While I had heard about the concept of a patient navigator before today, including at my own former hospital, the navigator service was usually designed to help people of different cultural backgrounds maneuver through the complicated labyrinth of the tertiary care system. At Mt. Sinai, they have taken the concept to its logical conclusion, providing patient navigators for all general internal medicine, surgical oncology, and inflammatory bowel disease patients….

When a patient arrives on the floor from the emergency department, Heather is already on the case, handling a multitude of tasks that previously would have taken time away from nurses or other clinical staff. Heather’s academic training? Fine arts!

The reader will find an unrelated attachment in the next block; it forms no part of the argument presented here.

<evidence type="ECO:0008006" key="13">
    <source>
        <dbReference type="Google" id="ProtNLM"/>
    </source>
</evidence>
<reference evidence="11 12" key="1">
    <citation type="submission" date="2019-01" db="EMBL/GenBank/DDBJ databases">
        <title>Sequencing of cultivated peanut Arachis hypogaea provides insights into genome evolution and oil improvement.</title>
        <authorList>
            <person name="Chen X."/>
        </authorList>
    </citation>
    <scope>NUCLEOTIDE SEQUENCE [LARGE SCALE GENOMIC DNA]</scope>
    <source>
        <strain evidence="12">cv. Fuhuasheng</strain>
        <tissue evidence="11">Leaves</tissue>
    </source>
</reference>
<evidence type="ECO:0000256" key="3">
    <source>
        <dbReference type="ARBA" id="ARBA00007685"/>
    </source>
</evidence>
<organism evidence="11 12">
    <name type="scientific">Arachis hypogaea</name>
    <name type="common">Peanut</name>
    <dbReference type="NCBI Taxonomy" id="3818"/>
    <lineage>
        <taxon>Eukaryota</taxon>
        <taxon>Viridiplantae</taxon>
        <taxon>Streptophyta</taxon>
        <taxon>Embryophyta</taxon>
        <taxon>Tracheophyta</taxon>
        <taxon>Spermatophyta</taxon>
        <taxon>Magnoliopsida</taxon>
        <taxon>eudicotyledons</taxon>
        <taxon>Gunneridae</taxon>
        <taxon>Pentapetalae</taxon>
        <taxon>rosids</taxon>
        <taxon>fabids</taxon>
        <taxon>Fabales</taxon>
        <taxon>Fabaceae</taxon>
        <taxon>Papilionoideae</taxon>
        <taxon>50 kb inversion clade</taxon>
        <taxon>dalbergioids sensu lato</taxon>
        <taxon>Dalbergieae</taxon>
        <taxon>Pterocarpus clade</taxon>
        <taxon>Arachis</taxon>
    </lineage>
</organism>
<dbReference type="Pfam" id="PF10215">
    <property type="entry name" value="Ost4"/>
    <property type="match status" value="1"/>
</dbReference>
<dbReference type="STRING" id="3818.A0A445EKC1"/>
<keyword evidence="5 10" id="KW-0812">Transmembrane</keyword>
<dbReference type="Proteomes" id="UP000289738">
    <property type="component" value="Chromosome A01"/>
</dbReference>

This program is supported by philanthropy, as the payment regime from the province of Ontario does not include funding for this kind of service. It is so effective, though, in terms of patient satisfaction and clinical improvement, that the hospital is working on a way to provide sustainable funding.

Ontario Health Insurance Program (OHIP) is a single payer system which primarily uses a fee for service model. A provider does service X and receives so many loonies for that service.  Providers get paid for the services they rendered and not the services that they did not render.  It also means it is an extreme challenge to get paid for services provided by someone without initials after their name.  The incentives don’t line up for the hospital in a fee for service model to make sure their patients know what is going on, know what is expected and needed from them and know where to find follow-up information.